It can be tricky. Australia has more visa subclasses than kangaroos at this stage, with options opening and closing over time. If you want to get a second working holiday visa, you’ll need to wave goodbye to your friends on Bondi Beach and get stuck into some regional work for three months. But that may not be necessary if another visa option is available to you; again, the visa finder is a helpful resource.

The verdict

The Australian working holiday is a fantastic opportunity for anyone looking to travel far and wide without having to go into debt. Far from the hustle and bustle of the big cities lie some of the world’s best beaches and coastlines, perfect for the road trip of a lifetime. However, the Australian working holiday may not be a great option for those hoping to take a level up in their career right away. Also, bear in mind how far you are from friends and family; streaming your favourite team’s games every week will make you nocturnal, and nipping home for an event such as a wedding can be draining on your body, mind, and credit card. You may have to start RSVPing in the negative a lot more.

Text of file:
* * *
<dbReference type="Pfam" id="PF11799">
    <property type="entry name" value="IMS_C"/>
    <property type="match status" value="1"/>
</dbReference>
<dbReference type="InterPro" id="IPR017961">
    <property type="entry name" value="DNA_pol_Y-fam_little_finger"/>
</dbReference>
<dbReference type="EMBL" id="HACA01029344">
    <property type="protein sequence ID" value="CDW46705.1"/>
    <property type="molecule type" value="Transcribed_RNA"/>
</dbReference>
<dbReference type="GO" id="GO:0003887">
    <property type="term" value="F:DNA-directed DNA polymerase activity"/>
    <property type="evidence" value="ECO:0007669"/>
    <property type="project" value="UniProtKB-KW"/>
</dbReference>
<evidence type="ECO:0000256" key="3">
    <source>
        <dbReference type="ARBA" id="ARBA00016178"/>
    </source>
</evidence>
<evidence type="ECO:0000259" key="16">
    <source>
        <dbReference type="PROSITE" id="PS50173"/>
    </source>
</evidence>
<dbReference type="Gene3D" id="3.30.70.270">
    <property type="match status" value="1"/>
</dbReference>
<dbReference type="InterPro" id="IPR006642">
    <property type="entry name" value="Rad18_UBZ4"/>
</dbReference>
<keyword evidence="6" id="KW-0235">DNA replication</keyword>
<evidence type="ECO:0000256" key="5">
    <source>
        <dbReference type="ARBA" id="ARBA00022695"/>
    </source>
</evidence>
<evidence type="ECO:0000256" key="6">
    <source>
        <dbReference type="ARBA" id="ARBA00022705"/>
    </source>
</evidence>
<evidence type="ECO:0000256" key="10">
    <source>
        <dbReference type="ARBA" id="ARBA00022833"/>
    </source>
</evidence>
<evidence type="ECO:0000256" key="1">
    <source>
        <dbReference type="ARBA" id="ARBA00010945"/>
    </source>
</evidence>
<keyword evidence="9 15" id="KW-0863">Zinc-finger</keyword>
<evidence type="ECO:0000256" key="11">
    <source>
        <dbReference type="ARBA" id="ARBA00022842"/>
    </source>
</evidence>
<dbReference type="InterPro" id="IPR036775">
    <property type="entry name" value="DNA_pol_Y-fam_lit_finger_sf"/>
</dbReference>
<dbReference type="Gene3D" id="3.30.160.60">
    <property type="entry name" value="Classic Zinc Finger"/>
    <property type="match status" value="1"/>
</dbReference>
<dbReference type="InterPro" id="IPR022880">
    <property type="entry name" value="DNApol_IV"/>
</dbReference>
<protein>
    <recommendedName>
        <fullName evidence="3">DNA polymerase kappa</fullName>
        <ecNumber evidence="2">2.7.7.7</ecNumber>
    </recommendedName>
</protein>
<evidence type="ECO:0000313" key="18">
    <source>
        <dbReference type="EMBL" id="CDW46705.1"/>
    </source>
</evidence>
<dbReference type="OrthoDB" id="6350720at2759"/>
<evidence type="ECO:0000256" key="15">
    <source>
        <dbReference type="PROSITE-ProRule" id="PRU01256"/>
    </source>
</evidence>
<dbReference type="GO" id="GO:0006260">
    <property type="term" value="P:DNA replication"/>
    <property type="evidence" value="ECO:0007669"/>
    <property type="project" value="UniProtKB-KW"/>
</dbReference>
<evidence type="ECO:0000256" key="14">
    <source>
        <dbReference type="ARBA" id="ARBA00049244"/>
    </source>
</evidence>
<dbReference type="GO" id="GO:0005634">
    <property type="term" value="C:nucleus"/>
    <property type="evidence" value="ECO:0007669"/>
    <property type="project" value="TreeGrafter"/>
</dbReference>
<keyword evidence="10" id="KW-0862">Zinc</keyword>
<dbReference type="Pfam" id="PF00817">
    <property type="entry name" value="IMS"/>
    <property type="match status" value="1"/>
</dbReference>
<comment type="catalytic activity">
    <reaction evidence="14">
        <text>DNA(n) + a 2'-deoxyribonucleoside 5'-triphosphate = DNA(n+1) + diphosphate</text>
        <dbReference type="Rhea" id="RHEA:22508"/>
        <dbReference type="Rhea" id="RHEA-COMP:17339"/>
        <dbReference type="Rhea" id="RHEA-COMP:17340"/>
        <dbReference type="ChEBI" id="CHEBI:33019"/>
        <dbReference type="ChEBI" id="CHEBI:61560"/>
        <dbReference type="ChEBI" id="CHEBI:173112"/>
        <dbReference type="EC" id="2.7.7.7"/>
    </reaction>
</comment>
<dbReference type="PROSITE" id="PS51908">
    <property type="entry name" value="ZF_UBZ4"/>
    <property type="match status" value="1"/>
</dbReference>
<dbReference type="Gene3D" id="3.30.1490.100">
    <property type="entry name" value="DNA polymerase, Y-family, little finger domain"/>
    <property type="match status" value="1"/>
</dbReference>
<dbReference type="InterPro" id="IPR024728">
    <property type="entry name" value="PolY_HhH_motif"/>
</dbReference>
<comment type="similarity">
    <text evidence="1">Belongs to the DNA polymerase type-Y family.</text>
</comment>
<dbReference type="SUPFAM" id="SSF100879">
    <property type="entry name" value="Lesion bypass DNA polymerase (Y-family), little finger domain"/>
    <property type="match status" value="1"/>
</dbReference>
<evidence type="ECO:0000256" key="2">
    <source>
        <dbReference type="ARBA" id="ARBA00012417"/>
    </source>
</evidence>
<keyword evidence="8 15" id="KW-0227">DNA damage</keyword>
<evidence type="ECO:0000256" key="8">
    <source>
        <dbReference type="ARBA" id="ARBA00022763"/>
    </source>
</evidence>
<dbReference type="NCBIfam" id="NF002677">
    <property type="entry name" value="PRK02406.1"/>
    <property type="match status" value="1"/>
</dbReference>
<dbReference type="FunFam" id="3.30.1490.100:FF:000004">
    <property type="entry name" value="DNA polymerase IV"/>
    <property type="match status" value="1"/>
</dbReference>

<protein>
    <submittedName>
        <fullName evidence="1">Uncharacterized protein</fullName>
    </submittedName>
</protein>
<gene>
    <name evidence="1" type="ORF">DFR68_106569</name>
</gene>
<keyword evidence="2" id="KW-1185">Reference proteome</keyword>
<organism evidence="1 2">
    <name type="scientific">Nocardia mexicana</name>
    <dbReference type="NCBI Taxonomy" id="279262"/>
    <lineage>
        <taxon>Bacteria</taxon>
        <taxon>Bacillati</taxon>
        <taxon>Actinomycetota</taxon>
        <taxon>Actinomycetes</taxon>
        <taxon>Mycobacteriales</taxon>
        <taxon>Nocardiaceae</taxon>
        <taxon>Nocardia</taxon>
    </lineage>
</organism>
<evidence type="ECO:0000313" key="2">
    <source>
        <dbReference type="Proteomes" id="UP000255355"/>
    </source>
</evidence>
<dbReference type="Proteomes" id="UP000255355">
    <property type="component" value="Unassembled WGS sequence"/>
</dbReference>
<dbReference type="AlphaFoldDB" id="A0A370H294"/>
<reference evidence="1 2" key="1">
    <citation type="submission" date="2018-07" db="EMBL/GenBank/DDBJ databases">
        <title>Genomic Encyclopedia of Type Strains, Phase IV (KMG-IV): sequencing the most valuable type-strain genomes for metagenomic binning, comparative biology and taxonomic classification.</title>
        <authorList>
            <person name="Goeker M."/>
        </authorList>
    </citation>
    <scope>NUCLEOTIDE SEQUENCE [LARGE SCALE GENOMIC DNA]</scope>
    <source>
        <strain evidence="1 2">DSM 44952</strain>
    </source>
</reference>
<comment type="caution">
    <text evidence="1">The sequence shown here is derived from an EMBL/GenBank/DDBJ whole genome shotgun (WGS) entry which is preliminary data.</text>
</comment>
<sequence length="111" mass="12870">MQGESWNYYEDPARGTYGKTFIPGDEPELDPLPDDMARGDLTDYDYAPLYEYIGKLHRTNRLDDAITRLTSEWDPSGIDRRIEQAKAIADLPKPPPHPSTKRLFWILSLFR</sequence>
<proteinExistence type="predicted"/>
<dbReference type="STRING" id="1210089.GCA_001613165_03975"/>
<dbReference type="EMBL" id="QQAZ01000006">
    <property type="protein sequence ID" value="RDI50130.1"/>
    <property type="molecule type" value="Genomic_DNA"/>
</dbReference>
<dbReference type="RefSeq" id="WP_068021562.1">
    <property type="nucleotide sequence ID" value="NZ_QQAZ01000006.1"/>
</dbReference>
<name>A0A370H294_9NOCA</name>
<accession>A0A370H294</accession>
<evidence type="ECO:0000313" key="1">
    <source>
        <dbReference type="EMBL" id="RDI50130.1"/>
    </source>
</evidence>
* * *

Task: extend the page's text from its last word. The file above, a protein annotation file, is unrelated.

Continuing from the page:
Find out more:

Work and Holiday visa (subclass 462)

Working Holiday visa (subclass 417)

G’day, Melbourne!

New Zealand

New Zealand working holiday visas are available to citizens of 45 countries, making this one of the most open working holiday programs globally. Most participants can work for up to 12 months on initial entry, though citizens of the UK and Canada can enjoy 23 months.

Any work restrictions?

None, you can work for any employer in any location.

What job opportunities are available?